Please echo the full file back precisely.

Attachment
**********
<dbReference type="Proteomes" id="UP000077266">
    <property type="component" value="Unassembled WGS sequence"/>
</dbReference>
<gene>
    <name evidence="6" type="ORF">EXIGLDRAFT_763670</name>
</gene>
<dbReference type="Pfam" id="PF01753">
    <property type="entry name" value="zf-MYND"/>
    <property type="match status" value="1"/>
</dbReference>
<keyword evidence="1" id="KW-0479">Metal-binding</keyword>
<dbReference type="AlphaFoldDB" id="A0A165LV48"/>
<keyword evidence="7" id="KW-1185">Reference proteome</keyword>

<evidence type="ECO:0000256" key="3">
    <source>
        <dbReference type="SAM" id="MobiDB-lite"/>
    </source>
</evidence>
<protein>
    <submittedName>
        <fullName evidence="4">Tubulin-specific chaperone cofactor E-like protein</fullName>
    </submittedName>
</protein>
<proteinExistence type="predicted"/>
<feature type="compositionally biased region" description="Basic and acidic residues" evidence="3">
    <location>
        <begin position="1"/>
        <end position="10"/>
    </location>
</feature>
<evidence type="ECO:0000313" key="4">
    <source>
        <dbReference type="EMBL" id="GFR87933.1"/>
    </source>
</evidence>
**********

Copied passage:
<dbReference type="Proteomes" id="UP000077266">
    <property type="component" value="Unassembled WGS sequence"/>
</dbReference>
<gene>
    <name evidence="6" type="ORF">EXIGLDRAFT_763670</name>
</gene>
<dbReference type="Pfam" id="PF01753">
    <property type="entry name" value="zf-MYND"/>
    <property type="match status" value="1"/>
</dbReference>
<keyword evidence="1" id="KW-0479">Metal-binding</keyword>
<dbReference type="AlphaFoldDB" id="A0A165LV48"/>
<keyword evidence="7" id="KW-1185">Reference proteome</keyword>

<evidence type="ECO:0000256" key="3">
    <source>
        <dbReference type="SAM" id="MobiDB-lite"/>
    </source>
</evidence>
<protein>
    <submittedName>
        <fullName evidence="4">Tubulin-specific chaperone cofactor E-like protein</fullName>
    </submittedName>
</protein>
<proteinExistence type="predicted"/>
<feature type="compositionally biased region" description="Basic and acidic residues" evidence="3">
    <location>
        <begin position="1"/>
        <end position="10"/>
    </location>
</feature>
<evidence type="ECO:0000313" key="4">
    <source>
        <dbReference type="EMBL" id="GFR87933.1"/>
    </source>
</evidence>